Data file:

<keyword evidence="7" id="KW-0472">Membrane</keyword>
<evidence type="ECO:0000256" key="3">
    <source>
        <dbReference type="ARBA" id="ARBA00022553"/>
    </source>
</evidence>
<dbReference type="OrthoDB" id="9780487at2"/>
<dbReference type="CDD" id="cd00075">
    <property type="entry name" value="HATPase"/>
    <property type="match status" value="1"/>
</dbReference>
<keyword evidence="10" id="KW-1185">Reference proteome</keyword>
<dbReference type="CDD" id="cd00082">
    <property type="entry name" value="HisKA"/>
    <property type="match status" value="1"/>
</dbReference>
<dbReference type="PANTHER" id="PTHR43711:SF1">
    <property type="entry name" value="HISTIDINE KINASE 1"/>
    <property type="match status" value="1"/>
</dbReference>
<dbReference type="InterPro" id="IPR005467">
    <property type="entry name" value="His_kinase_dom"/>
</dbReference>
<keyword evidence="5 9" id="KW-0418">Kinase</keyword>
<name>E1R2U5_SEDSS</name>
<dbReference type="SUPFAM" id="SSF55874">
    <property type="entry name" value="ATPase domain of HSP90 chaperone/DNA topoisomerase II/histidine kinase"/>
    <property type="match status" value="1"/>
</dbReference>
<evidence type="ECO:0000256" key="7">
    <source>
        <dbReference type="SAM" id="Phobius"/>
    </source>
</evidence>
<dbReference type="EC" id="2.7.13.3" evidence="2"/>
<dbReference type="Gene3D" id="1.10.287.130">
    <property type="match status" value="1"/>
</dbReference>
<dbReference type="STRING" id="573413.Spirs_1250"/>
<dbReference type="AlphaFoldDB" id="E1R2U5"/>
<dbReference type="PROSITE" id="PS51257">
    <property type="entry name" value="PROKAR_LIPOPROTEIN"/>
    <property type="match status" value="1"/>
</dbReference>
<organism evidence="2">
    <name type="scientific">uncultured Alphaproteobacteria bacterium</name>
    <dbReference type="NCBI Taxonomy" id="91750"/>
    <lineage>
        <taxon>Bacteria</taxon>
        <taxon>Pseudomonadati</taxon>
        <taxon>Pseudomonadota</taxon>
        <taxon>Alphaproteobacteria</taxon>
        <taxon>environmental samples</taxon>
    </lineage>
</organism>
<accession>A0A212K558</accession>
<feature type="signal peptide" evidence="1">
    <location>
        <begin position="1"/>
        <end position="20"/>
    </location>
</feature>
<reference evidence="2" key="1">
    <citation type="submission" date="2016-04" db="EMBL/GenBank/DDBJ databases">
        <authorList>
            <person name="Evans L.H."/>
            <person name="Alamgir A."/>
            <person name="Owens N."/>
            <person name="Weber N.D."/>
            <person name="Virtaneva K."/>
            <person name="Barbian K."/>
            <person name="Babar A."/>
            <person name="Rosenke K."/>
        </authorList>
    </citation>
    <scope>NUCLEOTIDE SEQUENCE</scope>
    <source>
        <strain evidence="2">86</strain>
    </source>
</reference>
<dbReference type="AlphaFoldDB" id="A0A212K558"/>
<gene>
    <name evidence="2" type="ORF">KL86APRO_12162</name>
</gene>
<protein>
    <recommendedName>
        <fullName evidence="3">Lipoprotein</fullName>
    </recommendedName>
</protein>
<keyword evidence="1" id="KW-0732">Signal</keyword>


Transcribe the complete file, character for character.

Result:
<keyword evidence="7" id="KW-0472">Membrane</keyword>
<evidence type="ECO:0000256" key="3">
    <source>
        <dbReference type="ARBA" id="ARBA00022553"/>
    </source>
</evidence>
<dbReference type="OrthoDB" id="9780487at2"/>
<dbReference type="CDD" id="cd00075">
    <property type="entry name" value="HATPase"/>
    <property type="match status" value="1"/>
</dbReference>
<keyword evidence="10" id="KW-1185">Reference proteome</keyword>
<dbReference type="CDD" id="cd00082">
    <property type="entry name" value="HisKA"/>
    <property type="match status" value="1"/>
</dbReference>
<dbReference type="PANTHER" id="PTHR43711:SF1">
    <property type="entry name" value="HISTIDINE KINASE 1"/>
    <property type="match status" value="1"/>
</dbReference>
<dbReference type="InterPro" id="IPR005467">
    <property type="entry name" value="His_kinase_dom"/>
</dbReference>
<keyword evidence="5 9" id="KW-0418">Kinase</keyword>
<name>E1R2U5_SEDSS</name>
<dbReference type="SUPFAM" id="SSF55874">
    <property type="entry name" value="ATPase domain of HSP90 chaperone/DNA topoisomerase II/histidine kinase"/>
    <property type="match status" value="1"/>
</dbReference>
<evidence type="ECO:0000256" key="7">
    <source>
        <dbReference type="SAM" id="Phobius"/>
    </source>
</evidence>
<dbReference type="EC" id="2.7.13.3" evidence="2"/>
<dbReference type="Gene3D" id="1.10.287.130">
    <property type="match status" value="1"/>
</dbReference>
<dbReference type="STRING" id="573413.Spirs_1250"/>
<dbReference type="AlphaFoldDB" id="E1R2U5"/>
<dbReference type="PROSITE" id="PS51257">
    <property type="entry name" value="PROKAR_LIPOPROTEIN"/>
    <property type="match status" value="1"/>
</dbReference>
<organism evidence="2">
    <name type="scientific">uncultured Alphaproteobacteria bacterium</name>
    <dbReference type="NCBI Taxonomy" id="91750"/>
    <lineage>
        <taxon>Bacteria</taxon>
        <taxon>Pseudomonadati</taxon>
        <taxon>Pseudomonadota</taxon>
        <taxon>Alphaproteobacteria</taxon>
        <taxon>environmental samples</taxon>
    </lineage>
</organism>
<accession>A0A212K558</accession>
<feature type="signal peptide" evidence="1">
    <location>
        <begin position="1"/>
        <end position="20"/>
    </location>
</feature>
<reference evidence="2" key="1">
    <citation type="submission" date="2016-04" db="EMBL/GenBank/DDBJ databases">
        <authorList>
            <person name="Evans L.H."/>
            <person name="Alamgir A."/>
            <person name="Owens N."/>
            <person name="Weber N.D."/>
            <person name="Virtaneva K."/>
            <person name="Barbian K."/>
            <person name="Babar A."/>
            <person name="Rosenke K."/>
        </authorList>
    </citation>
    <scope>NUCLEOTIDE SEQUENCE</scope>
    <source>
        <strain evidence="2">86</strain>
    </source>
</reference>
<dbReference type="AlphaFoldDB" id="A0A212K558"/>
<gene>
    <name evidence="2" type="ORF">KL86APRO_12162</name>
</gene>
<protein>
    <recommendedName>
        <fullName evidence="3">Lipoprotein</fullName>
    </recommendedName>
</protein>
<keyword evidence="1" id="KW-0732">Signal</keyword>